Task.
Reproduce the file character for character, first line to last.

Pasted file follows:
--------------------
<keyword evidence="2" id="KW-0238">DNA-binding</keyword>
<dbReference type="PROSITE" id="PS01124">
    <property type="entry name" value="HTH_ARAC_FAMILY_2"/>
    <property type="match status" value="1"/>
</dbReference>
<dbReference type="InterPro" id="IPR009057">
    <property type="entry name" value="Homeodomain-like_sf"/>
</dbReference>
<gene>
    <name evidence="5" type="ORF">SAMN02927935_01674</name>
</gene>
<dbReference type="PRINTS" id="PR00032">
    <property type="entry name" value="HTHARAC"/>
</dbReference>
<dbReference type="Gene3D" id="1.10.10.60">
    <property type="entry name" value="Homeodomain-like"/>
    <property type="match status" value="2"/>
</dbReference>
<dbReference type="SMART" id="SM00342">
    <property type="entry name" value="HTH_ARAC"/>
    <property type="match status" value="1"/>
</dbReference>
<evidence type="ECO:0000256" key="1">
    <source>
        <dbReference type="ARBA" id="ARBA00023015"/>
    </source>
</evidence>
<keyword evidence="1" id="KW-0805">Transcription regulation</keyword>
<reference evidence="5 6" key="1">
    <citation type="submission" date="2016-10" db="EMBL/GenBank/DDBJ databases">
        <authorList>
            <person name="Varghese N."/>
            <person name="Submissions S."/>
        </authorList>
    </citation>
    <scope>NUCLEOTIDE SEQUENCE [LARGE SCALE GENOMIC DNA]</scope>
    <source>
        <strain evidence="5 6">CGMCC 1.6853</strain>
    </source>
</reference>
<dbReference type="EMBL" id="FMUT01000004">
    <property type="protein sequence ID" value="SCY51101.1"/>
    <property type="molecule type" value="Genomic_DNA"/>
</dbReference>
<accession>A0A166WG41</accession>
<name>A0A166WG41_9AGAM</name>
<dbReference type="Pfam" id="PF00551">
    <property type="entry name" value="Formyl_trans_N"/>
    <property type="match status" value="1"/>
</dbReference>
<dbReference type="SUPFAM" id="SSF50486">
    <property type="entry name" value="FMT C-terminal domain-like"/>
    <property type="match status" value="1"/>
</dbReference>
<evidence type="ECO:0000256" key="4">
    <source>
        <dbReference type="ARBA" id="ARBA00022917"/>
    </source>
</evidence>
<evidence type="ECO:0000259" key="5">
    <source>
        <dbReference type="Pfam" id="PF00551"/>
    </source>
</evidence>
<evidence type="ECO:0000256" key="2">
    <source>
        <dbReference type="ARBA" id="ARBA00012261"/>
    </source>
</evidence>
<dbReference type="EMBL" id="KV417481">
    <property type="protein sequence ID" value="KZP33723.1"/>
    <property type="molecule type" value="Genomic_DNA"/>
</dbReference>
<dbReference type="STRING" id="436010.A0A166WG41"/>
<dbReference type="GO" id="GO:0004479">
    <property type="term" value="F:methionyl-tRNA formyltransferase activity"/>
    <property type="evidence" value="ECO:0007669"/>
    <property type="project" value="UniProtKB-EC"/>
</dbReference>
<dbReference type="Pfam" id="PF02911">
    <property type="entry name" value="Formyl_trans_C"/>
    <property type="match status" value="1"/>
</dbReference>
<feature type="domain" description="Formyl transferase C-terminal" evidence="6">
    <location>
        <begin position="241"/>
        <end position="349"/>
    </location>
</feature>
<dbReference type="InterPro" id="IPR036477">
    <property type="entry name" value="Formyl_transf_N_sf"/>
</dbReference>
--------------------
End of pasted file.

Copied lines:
<keyword evidence="2" id="KW-0238">DNA-binding</keyword>
<dbReference type="PROSITE" id="PS01124">
    <property type="entry name" value="HTH_ARAC_FAMILY_2"/>
    <property type="match status" value="1"/>
</dbReference>
<dbReference type="InterPro" id="IPR009057">
    <property type="entry name" value="Homeodomain-like_sf"/>
</dbReference>
<gene>
    <name evidence="5" type="ORF">SAMN02927935_01674</name>
</gene>
<dbReference type="PRINTS" id="PR00032">
    <property type="entry name" value="HTHARAC"/>
</dbReference>
<dbReference type="Gene3D" id="1.10.10.60">
    <property type="entry name" value="Homeodomain-like"/>
    <property type="match status" value="2"/>
</dbReference>
<dbReference type="SMART" id="SM00342">
    <property type="entry name" value="HTH_ARAC"/>
    <property type="match status" value="1"/>
</dbReference>
<evidence type="ECO:0000256" key="1">
    <source>
        <dbReference type="ARBA" id="ARBA00023015"/>
    </source>
</evidence>
<keyword evidence="1" id="KW-0805">Transcription regulation</keyword>
<reference evidence="5 6" key="1">
    <citation type="submission" date="2016-10" db="EMBL/GenBank/DDBJ databases">
        <authorList>
            <person name="Varghese N."/>
            <person name="Submissions S."/>
        </authorList>
    </citation>
    <scope>NUCLEOTIDE SEQUENCE [LARGE SCALE GENOMIC DNA]</scope>
    <source>
        <strain evidence="5 6">CGMCC 1.6853</strain>
    </source>
</reference>
<dbReference type="EMBL" id="FMUT01000004">
    <property type="protein sequence ID" value="SCY51101.1"/>
    <property type="molecule type" value="Genomic_DNA"/>
</dbReference>
<accession>A0A166WG41</accession>
<name>A0A166WG41_9AGAM</name>
<dbReference type="Pfam" id="PF00551">
    <property type="entry name" value="Formyl_trans_N"/>
    <property type="match status" value="1"/>
</dbReference>
<dbReference type="SUPFAM" id="SSF50486">
    <property type="entry name" value="FMT C-terminal domain-like"/>
    <property type="match status" value="1"/>
</dbReference>
<evidence type="ECO:0000256" key="4">
    <source>
        <dbReference type="ARBA" id="ARBA00022917"/>
    </source>
</evidence>
<evidence type="ECO:0000259" key="5">
    <source>
        <dbReference type="Pfam" id="PF00551"/>
    </source>
</evidence>
<evidence type="ECO:0000256" key="2">
    <source>
        <dbReference type="ARBA" id="ARBA00012261"/>
    </source>
</evidence>
<dbReference type="EMBL" id="KV417481">
    <property type="protein sequence ID" value="KZP33723.1"/>
    <property type="molecule type" value="Genomic_DNA"/>
</dbReference>
<dbReference type="STRING" id="436010.A0A166WG41"/>
<dbReference type="GO" id="GO:0004479">
    <property type="term" value="F:methionyl-tRNA formyltransferase activity"/>
    <property type="evidence" value="ECO:0007669"/>
    <property type="project" value="UniProtKB-EC"/>
</dbReference>
<dbReference type="Pfam" id="PF02911">
    <property type="entry name" value="Formyl_trans_C"/>
    <property type="match status" value="1"/>
</dbReference>
<feature type="domain" description="Formyl transferase C-terminal" evidence="6">
    <location>
        <begin position="241"/>
        <end position="349"/>
    </location>
</feature>
<dbReference type="InterPro" id="IPR036477">
    <property type="entry name" value="Formyl_transf_N_sf"/>
</dbReference>